Radon — The Forgotten Environmental Health Story

November 27, 2019

TipSheet: Radon — The Forgotten Environmental Health Story

By Joseph A. Davis

Radon kills. 

Each year in the United States, lung cancer caused by radon takes the lives of an estimated 15,000 to 22,000 people. That makes it the second-highest cause of lung cancer after smoking.

Yet this life-and-death environmental health story is often overlooked, partly because it is an old tale with few villains. 


Why it matters

The predominant source of radon in air is naturally occurring geologic formations. Sometimes underground miners are exposed to radon. 

The most common exposure, however, is to people in homes and other buildings where radon seeps into basements from surrounding rock. 

Since radon is a colorless, odorless gas, harmful even in small quantities over long periods of time, it is hard to be aware of it.

The most common radon exposure is in homes and other buildings where the gas seeps into basements from surrounding rock. Image: Centers for Disease Control and Prevention. Click to enlarge.

Radon exposure matters to your audience not only because it can be fatal. And it is often compounded — and confounded — by smoking. More than half of people with lung cancer die within a year of being diagnosed, according to the American Lung Association. 

If that isn’t enough, it also harms real estate and home sales.

And it is also quite preventable. 


The backstory

Epidemiological studies of radon exposure effects go back to the 1970s

Then, as concern about radon in U.S. homes and buildings grew in the 1980s, Congress directed the U.S. Environmental Protection Agency, in Superfund amendments of 1986, to study radon risks, determine methods of reducing exposure, coordinate federal agency efforts and launch public information programs to address radon. 

Congress amplified this mandate in the Indoor Radon Abatement Act of 1988, but still did not give regulatory power to EPA, which is but one focus of an interagency National Radon Action Plan. EPA still gives out some grants to support state radon programs.

States, however, do have some further powers. Laws vary by state. Thirty-four have passed legislation addressing radon, according to the National Conference of State Legislatures

Twenty-nine of those states require home sellers to disclose radon hazards. Many states require radon inspectors or mitigators to be licensed, while others require new construction to be radon-resistant.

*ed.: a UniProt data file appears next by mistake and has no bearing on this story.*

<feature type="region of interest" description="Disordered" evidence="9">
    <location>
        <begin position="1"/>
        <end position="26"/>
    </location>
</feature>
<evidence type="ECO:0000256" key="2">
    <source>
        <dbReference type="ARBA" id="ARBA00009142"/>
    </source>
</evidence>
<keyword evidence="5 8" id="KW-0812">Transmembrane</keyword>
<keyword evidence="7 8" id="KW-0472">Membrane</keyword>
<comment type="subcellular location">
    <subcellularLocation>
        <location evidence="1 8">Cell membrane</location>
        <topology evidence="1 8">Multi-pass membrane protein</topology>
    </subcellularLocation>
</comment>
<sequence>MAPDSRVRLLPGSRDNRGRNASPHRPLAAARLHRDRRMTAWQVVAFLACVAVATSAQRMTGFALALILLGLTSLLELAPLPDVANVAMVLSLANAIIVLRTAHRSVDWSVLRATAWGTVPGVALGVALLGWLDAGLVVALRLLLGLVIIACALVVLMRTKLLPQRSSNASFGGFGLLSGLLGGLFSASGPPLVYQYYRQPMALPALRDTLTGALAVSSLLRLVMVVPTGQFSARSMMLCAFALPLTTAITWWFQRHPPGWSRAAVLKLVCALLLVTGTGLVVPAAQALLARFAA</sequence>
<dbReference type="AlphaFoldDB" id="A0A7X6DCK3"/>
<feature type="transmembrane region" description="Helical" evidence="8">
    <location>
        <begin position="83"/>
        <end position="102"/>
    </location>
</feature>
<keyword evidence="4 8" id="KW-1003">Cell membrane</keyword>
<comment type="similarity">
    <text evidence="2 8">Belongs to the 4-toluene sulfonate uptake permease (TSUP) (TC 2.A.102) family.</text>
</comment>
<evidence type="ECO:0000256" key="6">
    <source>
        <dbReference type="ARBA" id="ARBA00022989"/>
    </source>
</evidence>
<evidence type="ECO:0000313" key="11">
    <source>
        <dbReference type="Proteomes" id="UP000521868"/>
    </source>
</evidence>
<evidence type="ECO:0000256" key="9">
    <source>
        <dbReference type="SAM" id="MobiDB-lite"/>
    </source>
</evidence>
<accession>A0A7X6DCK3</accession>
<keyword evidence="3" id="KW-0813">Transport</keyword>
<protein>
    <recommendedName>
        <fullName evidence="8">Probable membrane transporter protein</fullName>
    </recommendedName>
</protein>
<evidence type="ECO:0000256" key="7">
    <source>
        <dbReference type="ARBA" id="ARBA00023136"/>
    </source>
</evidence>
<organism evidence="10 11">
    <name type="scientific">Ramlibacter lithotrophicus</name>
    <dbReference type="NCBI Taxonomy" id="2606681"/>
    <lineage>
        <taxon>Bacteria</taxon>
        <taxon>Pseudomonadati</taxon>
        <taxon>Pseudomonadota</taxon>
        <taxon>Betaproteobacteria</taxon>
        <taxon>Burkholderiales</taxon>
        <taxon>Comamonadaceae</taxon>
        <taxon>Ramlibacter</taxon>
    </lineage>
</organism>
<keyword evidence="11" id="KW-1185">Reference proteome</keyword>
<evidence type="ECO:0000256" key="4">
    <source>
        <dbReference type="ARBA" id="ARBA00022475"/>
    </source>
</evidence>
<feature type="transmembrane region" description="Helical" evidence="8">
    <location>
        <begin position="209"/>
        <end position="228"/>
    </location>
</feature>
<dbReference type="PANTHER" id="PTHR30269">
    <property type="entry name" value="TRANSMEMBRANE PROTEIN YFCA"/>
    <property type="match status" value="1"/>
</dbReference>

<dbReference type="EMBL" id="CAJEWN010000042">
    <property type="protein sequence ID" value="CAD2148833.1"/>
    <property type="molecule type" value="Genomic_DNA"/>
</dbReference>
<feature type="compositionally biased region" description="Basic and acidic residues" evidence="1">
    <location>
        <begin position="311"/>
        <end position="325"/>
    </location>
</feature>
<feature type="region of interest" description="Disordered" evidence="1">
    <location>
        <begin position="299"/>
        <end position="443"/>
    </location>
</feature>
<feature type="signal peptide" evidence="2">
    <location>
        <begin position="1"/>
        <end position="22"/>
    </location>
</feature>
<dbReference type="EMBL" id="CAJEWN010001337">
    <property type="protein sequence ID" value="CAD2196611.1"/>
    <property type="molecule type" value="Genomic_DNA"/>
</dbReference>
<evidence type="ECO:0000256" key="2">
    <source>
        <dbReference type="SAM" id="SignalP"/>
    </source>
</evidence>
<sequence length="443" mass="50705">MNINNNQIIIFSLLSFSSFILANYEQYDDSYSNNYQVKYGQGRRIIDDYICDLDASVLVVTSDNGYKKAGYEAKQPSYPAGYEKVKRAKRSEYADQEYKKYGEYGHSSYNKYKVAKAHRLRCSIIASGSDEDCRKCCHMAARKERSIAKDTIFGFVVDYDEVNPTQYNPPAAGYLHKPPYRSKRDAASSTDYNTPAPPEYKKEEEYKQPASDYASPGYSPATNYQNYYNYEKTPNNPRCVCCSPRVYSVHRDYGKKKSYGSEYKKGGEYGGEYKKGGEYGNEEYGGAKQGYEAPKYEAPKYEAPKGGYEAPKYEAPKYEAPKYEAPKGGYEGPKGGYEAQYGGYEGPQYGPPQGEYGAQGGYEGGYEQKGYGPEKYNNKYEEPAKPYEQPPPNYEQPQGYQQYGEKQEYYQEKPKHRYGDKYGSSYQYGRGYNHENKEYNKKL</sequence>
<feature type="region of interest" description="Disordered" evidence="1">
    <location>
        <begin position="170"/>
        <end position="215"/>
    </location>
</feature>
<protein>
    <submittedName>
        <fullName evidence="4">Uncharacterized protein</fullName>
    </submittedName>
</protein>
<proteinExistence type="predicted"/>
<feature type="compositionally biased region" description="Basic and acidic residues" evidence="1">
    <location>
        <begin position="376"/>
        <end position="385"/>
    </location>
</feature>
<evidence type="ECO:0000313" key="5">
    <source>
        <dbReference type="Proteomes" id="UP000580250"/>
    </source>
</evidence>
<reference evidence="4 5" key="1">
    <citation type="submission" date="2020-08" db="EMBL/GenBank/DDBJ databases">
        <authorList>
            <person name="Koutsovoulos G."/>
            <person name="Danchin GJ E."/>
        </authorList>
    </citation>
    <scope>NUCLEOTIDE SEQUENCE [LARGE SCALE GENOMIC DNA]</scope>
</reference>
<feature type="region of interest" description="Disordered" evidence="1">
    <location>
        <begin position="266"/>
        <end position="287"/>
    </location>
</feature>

Testing, mitigation can help

One key first step in addressing radon is testing. Hardware stores sell home radon test kits that consumers can set out in their basements and then send to a commercial lab for results. 

These tests are better than nothing. But it is important to realize that radon concentrations can vary enormously over time and location, as conditions change. More comprehensive and longer-term tests will give more meaningful assessments of hazards.


In a great many cases, radon hazards 

can be reduced significantly 

using fairly inexpensive measures.


In a great many cases, radon hazards can be reduced significantly using fairly inexpensive measures. 

In new homes and buildings, one key is constructing foundations vented and sealed so that they prevent radon from seeping in. Crawl spaces can be built so that they do not allow radon to concentrate. 

Even in existing buildings, changes in ventilation can solve the problem. Positive air pressure in basements can reduce inward seepage, and ventilation can keep radon from collecting inside. Commercial contractors have learned how to do this and many are certified.

Radon is also an issue in some drinking water, especially when it originates as groundwater. 

EPA proposed a maximum contaminant level for radon in drinking water in 1999, but never finalized it. EPA did, however, finalize a rule for radionuclides in drinking water. 

Reports required under the Safe Drinking Water Act can give you some idea of what radioactivity problem may be in public water systems. Private well owners also need to be aware of the risk.


Story ideas

  • What is the geological risk of radon in the area of interest to your audience? (Watch for an upcoming Reporter’s ToolBox on radon data maps).
  • What is your state’s law about radon disclosure for home sales? Does the state collect data on what is disclosed and what mitigation actions are taken?
  • Find a local radon inspection/mitigation contractor and see if they will tell you some stories.
  • Talk to local homeowners and realtors about their experiences.
  • Have your local schools tested for radon? Are they legally required to? What results came from the tests? What actions were taken as a result? What were the test results after any mitigation?


Reporting resources

Editor’s Note: Watch for an upcoming Reporter’s Toolbox that highlights databases that can kick-start radon coverage.

Joseph A. Davis is a freelance writer/editor in Washington, D.C. who has been writing about the environment since 1976. He writes SEJournal Online's TipSheet and Reporter's Toolbox columns. Davis also directs SEJ's WatchDog Project and writes WatchDog Tipsheet, and compiles SEJ's daily news headlines, EJToday.

* From the weekly news magazine SEJournal Online, Vol. 4, No. 43. Content from each new issue of SEJournal Online is available to the public via the SEJournal Online main page. Subscribe to the e-newsletter here. And see past issues of the SEJournal archived here.

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